Ice Age Trail Landscape & Geology

During the past 2.5 million years, colossal ice sheets gripped the globe, perhaps 15 different times. Glaciers sculpted about one-third of the earth’s landmass. Sometimes 2 miles thick, they stretched from present-day New York to Montana, and from Ohio to Hudson Bay, Canada.

Today, the Ice Age Trail takes you through some of Wisconsin’s most scenic terrain – mature forests, expansive prairies and thousands of lakes and rivers. The story of how this landscape was sculpted starts with the glaciers.

The Legacy of the Ice Age in Wisconsin

Wisconsin is the best place to witness many of the landforms created by continental glaciation. Fittingly, the most recent period of the Ice Age, which ended about 10,000 years ago, is known as the Wisconsin Glaciation.

Near the end of the Wisconsin Glaciation, a series of ridges formed between two immense lobes of glacial ice in what is now southeastern Wisconsin. These ridges are 120 miles long. Scattered among them are crater-like depressions that were created by large chunks of melting ice.

Geologists named this region the Kettle Moraine. Studies that began in the Kettle Moraine during the 1870s led to key discoveries and the first map of the extent of continental glaciation in North America.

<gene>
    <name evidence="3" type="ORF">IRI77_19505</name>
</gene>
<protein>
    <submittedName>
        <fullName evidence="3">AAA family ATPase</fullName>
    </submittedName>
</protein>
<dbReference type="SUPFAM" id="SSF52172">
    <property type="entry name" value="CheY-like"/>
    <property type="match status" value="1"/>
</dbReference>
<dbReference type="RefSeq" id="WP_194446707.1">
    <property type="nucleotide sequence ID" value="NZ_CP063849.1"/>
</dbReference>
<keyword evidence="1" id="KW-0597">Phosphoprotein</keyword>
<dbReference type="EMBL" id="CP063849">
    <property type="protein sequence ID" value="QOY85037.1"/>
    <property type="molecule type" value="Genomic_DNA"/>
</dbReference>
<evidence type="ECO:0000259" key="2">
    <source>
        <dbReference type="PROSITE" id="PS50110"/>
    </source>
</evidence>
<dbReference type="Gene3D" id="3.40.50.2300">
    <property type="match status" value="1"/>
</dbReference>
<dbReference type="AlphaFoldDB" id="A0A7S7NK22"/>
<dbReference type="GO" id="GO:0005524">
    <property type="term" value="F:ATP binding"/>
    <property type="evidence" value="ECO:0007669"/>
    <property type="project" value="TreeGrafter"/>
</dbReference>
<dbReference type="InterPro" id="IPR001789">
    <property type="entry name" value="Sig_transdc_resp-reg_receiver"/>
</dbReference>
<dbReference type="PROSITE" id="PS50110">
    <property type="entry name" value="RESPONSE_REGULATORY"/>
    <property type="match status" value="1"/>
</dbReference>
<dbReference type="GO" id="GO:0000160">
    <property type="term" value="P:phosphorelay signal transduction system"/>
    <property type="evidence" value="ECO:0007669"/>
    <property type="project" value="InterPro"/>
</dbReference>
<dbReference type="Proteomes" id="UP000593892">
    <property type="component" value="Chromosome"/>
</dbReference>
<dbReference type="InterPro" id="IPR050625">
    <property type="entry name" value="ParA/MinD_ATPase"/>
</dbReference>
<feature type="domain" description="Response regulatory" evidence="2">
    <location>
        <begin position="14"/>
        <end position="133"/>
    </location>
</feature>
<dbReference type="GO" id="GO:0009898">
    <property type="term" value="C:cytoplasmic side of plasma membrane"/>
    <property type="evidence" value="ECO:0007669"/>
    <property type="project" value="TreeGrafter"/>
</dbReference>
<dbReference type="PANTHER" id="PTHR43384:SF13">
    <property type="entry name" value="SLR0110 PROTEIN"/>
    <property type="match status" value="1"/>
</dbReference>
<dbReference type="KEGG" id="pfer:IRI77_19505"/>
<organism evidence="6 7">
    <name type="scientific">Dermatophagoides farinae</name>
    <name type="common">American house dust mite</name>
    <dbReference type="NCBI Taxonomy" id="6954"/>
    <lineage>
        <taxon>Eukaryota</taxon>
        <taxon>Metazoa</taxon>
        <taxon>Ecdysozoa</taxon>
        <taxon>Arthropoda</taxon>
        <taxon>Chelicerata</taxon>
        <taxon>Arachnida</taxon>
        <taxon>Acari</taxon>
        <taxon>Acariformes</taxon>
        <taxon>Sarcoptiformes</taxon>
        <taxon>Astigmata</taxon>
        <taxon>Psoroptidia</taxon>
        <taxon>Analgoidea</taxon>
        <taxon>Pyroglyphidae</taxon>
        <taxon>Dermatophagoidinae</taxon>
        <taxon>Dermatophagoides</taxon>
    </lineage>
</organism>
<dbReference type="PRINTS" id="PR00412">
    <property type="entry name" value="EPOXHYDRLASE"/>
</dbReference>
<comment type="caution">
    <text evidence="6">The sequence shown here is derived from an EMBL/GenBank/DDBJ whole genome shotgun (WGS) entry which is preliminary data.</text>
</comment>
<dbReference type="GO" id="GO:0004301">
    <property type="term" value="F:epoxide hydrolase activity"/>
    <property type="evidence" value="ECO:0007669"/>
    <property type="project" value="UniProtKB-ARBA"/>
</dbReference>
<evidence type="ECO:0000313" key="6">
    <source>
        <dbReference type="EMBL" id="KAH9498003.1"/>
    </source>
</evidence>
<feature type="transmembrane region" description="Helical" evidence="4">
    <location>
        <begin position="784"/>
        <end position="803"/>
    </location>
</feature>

What You’ll Find on the Trail

The route of the Ice Age Trail generally follows the last outline of the most recent glacier. The basic features defining the route are the Kettle Moraine of eastern Wisconsin and the most recent terminal moraine as it extends west and north.

Geologic features along the route include kames, lakes, drumlins, ice-walled-lake plains, outwash plains, eskers, tunnel channels, unglaciated features of the Driftless Area and other older landforms. Check out the Ice Age Trail Glossary for definitions of these and other features you are likely to encounter while hiking the Ice Age Trail.

The Trail also diverges in some places to include parts of the Driftless Area, the southwestern quarter of the state that was untouched by the glaciers.

Ice Age Trail Timepieces

The Ice Age Trail primarily interprets continental glaciation, but the story of the Trail goes back much farther on the geologic timeline. As you walk the Ice Age Trail, your footsteps will take you back in time almost 2 billion years. Timepieces you will see along the Ice Age Trail:

  • Recent glacially deposited soil, gravel and boulders found in areas of almost every county along the Trail: deposited between 10,000 and 25,000 years ago during the late Wisconsin Glaciation.
  • Areas along the Trail covered by earlier continental glaciations in Green County and parts of western Rock, southern Dane and Marathon counties: between 25,000 and 2,500,000 years ago.
  • Dolomite of the Niagara Escarpment in Door County: between 410 million and 440 million years old.
  • Sandstone rock outcrops of Green, Rock, Dane, Columbia, Sauk and Adams counties: between 460 million and 550 million years old.
  • Basalt bluffs and exposures of Polk County: 1.1 billion years old.
  • Quartzite of the Baraboo Hills (Sauk County) and Blue Hills (Barron and Rusk counties): 1.6 billion years old.
  • Rock outcrops at Grandfather Falls, Lincoln County, and Eau Claire Dells (mylonite), Marathon County: 1.8 billion years old.